Everyone please, please become organ and tissue donor today, as your holiday gift to the many little kids in the world like Christian. If you are already a donor, thank you, thank you, thank you.

Friday, December 21, 2007

a view inside

Ellie had her endoscopy study done this afternoon and it went off without any significant difficulties.

This was our first time doing day surgery and we were scheduled for a 1 PM slot on the operating room (endoscopy involves anesthesia so it happens in the OR even though there isn't any cutting). We followed the rules and stopped her Elecare at midnight and gave her just a tiny bit of pedialyte to get through the morning before arriving at Children's around 11:30 as they had asked us to be there 90 minutes ahead of time for pre-op activities.

1 o'clock came and went. Ellie was happy as could be even though her belly was empty and she was confined to a small space.

2 o' clock came and went. Happy Ellie watched some TV and had great fun changing channels on the tiny TV at the bedside.

3 o' clock we got an update that the 'case' ahead of us in the OR was running over because of complications and that is shouldn't be that much longer. Ellie continued to be an angel while Abby and I got progressively more hungry because of course with Ellie fasting we couldn't eat either. But how could I complain that someone else's kids surgery was complicated? All I could think was how much it must suck to have your kid in the OR for too long.....

Finally as the Pre-Op room was getting very lonely, Ellie was wheeled in to the OR and put under around 4:30.

At about 6 we met with ther GI doctor who did the endoscopy and he told us that there wasn't a whole lot to report. From above, things look normal- esophagus, stomach, etc. When her went in through her ostomy things looked good as well without any signs of disease,infection or injury. What was interesting was that even with a the best scope that they have, he couldn't find the 'chimney' that connects her colon to her small bowel near her ostomy until he was almost done and investigated a tiny wrinkle in her small bowel where her found the opening to her colon. No wonder nothing is going down and a lot is coming out her ostomy- the hole for things to go down has almost closed as her small bowel has come down in diameter. Just what we had suspected to be the case her ostomy did its job but in the course of bringing down the size of her bowel it had changed the original set up.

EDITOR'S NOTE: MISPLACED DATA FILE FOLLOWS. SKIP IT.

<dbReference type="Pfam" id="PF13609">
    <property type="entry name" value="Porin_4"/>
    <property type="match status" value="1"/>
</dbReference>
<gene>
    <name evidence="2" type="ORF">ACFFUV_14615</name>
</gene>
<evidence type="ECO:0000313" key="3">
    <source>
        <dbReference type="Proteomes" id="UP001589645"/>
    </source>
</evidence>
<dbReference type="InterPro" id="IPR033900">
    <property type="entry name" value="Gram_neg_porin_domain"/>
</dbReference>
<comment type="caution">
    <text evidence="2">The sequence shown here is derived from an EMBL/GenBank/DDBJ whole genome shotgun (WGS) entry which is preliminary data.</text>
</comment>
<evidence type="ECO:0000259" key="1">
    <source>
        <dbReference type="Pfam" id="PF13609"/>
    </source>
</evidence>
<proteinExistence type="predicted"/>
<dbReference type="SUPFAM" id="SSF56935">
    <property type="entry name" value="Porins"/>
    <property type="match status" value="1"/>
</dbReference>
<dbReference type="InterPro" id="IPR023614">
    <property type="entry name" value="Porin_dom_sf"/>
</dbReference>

So now we wait to hear what Dr. Jennings thinks and make a plan for the next step. He was in the OR today watching the whole thing so he already knows what is going on. There is little doubt that her anastomosis (connection site) needs adjustment but the question is what adjustment do we do and how does that play into the overall plan. We will probably talk next week about where to go from here.

Ellie recovered nicely from her anesthesia after an hour or so of watching her new pink DVD player in the recovery room. Somehow Barney made her feel much better than either Abby or I could. Great. A damed purple dinosaur is better than mom or dad.....

We hooked her up to her nights infusion while we were still int he recovery room and headed home. Ellie was asleep in her own crib by 9 PM.

We are expecting a few bumpy days as she recovers from this 'minimally invasive' day but overall we expect her to bounce back pretty quickly.

If her blowing kisses and giving high fives to the nurses as we left the recovery room is any indication we should be just fine..

Wednesday, December 19, 2007

No answers, yet.